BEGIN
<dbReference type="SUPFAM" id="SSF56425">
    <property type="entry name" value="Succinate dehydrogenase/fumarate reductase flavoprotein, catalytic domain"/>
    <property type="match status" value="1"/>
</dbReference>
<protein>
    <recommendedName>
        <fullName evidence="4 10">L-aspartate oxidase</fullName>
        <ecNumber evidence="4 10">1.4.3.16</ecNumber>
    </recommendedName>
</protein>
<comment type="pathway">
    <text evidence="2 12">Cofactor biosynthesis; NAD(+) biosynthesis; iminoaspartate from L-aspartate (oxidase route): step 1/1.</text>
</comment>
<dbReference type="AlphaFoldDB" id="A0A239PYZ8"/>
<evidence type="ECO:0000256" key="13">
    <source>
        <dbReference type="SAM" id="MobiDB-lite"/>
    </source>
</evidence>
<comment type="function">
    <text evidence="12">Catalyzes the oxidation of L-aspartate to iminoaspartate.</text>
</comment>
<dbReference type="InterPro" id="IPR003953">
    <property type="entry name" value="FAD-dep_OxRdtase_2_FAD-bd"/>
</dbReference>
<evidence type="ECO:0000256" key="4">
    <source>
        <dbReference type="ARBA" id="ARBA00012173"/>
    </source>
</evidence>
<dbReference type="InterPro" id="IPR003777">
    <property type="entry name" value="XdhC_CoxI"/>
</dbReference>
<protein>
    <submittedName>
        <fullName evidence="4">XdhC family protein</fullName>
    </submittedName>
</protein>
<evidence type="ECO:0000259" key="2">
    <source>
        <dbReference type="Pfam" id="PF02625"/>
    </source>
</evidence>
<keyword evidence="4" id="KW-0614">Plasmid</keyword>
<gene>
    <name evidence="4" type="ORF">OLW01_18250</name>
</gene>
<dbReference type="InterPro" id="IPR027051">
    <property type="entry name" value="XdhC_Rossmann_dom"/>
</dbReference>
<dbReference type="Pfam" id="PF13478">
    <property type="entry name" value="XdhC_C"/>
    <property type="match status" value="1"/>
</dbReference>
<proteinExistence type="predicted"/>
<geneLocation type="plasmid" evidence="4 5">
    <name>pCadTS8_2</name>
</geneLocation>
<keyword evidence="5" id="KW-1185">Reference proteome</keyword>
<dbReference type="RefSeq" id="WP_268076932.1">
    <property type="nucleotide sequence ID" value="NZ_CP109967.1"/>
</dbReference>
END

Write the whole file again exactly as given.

<dbReference type="SUPFAM" id="SSF56425">
    <property type="entry name" value="Succinate dehydrogenase/fumarate reductase flavoprotein, catalytic domain"/>
    <property type="match status" value="1"/>
</dbReference>
<protein>
    <recommendedName>
        <fullName evidence="4 10">L-aspartate oxidase</fullName>
        <ecNumber evidence="4 10">1.4.3.16</ecNumber>
    </recommendedName>
</protein>
<comment type="pathway">
    <text evidence="2 12">Cofactor biosynthesis; NAD(+) biosynthesis; iminoaspartate from L-aspartate (oxidase route): step 1/1.</text>
</comment>
<dbReference type="AlphaFoldDB" id="A0A239PYZ8"/>
<evidence type="ECO:0000256" key="13">
    <source>
        <dbReference type="SAM" id="MobiDB-lite"/>
    </source>
</evidence>
<comment type="function">
    <text evidence="12">Catalyzes the oxidation of L-aspartate to iminoaspartate.</text>
</comment>
<dbReference type="InterPro" id="IPR003953">
    <property type="entry name" value="FAD-dep_OxRdtase_2_FAD-bd"/>
</dbReference>
<evidence type="ECO:0000256" key="4">
    <source>
        <dbReference type="ARBA" id="ARBA00012173"/>
    </source>
</evidence>
<dbReference type="InterPro" id="IPR003777">
    <property type="entry name" value="XdhC_CoxI"/>
</dbReference>
<protein>
    <submittedName>
        <fullName evidence="4">XdhC family protein</fullName>
    </submittedName>
</protein>
<evidence type="ECO:0000259" key="2">
    <source>
        <dbReference type="Pfam" id="PF02625"/>
    </source>
</evidence>
<keyword evidence="4" id="KW-0614">Plasmid</keyword>
<gene>
    <name evidence="4" type="ORF">OLW01_18250</name>
</gene>
<dbReference type="InterPro" id="IPR027051">
    <property type="entry name" value="XdhC_Rossmann_dom"/>
</dbReference>
<dbReference type="Pfam" id="PF13478">
    <property type="entry name" value="XdhC_C"/>
    <property type="match status" value="1"/>
</dbReference>
<proteinExistence type="predicted"/>
<geneLocation type="plasmid" evidence="4 5">
    <name>pCadTS8_2</name>
</geneLocation>
<keyword evidence="5" id="KW-1185">Reference proteome</keyword>
<dbReference type="RefSeq" id="WP_268076932.1">
    <property type="nucleotide sequence ID" value="NZ_CP109967.1"/>
</dbReference>